Carelian Caviar started operating in Varkaus, Finland, in 2006, as the only caviar producer in Scandinavia and the world’s most northerly producer of this so-called “black gold”. Growing sturgeon to produce caviar is a long, laborious process – due to the fact that the fish do not start producing caviar until they reach full maturity at around age five to seven – and the first batch of caviar could therefore be harvested in 2011.
Caviar is one of the most expensive foods there is. Each sturgeon produces around one to two kilograms of caviar, which is priced at between EUR 700 and EUR 2,000 per kilo on the consumer market, depending on the quality.
Carelian Caviar occupies an 8,000-square-metre aquaculture facility, consisting of around 50 large tanks, in which conditions are carefully controlled using a range of state-of-the-art tools. There are a total of 170 measuring points across all the tanks that provide essential information on the water conditions, including temperature, pH, nitrate, nitrite, and oxygen.
While all these parameters are crucial in their own way, the most critical factor for keeping the fish alive is the liquid oxygen, which has been delivered to Carelian Caviar by AGA since almost day one of its operations.
“Oxygen is the lifeblood of our system, without it our production is impossible,” says Carelian Caviar’s Production Manager, Jani Rantula, who explains that, as the water is re-circulated through the 50 different tanks, oxygen needs to be added constantly.
“The oxygen level is crucial because, if it becomes to low or, indeed, too high, it could have a harmful impact on the growth of the fish,” he adds.
At Carelian Caviar, the level of oxygen gas in the reservoir is constantly monitored using AGA’s ACCURA gas management tracking service. Meanwhile, AGA’s SECCURA automatic gas supply service ensures the uninterrupted supply of the crucial oxygen gas. When Carelian Caviar’s facility was recently expanded, AGA was also put in charge of planning and assembling the new oxygen pipelines.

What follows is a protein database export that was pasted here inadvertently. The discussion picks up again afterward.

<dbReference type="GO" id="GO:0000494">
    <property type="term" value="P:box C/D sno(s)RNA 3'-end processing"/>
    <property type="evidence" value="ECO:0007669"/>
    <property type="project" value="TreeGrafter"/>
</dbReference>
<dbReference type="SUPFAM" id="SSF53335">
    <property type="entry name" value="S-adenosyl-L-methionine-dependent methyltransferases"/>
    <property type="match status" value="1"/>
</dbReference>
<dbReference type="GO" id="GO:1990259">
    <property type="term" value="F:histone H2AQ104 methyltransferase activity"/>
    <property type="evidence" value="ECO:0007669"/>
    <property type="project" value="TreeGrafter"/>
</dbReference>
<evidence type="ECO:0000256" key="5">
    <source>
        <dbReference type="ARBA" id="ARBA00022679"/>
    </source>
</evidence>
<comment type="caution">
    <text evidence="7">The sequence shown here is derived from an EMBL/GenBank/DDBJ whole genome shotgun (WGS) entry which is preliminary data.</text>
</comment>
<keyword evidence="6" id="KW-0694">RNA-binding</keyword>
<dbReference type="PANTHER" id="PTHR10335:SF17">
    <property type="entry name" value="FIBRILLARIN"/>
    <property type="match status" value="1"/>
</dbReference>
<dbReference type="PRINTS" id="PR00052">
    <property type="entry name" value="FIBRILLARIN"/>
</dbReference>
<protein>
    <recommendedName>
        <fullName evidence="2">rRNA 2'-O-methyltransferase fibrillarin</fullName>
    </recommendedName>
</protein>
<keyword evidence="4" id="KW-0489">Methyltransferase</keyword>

“We chose AGA as our supplier because we knew it was a reliable partner that could be trusted to make deliveries at the right time and in the right place. Another important factor is the high quality of the oxygen,” says Rantula.
“Considering the value of the end product and the amount of time required to raise the fish, a break in the supply of the oxygen that keeps them alive would spell financial disaster for any fish farm – and especially for a caviar producer,” explains AGA’s Key Account Manager Peter Himmelroos. “This is why the reliability of our service is so crucial.”
The Carelian Caviar fish farm is based on a so-called Recirculation Aquaculture System (RAS), which means that the same water is constantly re-circulated and cleaned with filters.
“Our RAS system is built to ensure that, even if all our technology were to malfunction, we’d still be able to get oxygen to the fish tanks even without electricity. It gives us added peace of mind to know that AGA’s liquid oxygen system would be able to keep our fish alive in the event of an emergency,” concludes Jani Rantula.
AGA opened its aquaculture R&D facility, Innovation Centre for Aquaculture and Water Treatment, in Ålesund, Norway in September 2012. With its unique technology, solutions, innovative concepts and knowledge, AGA is a leading supplier to the growing global fish farming market. AGA is also the only gas company able to offer the kind of cutting-edge expertise that has enabled it to establish itself as the technology leader in this field.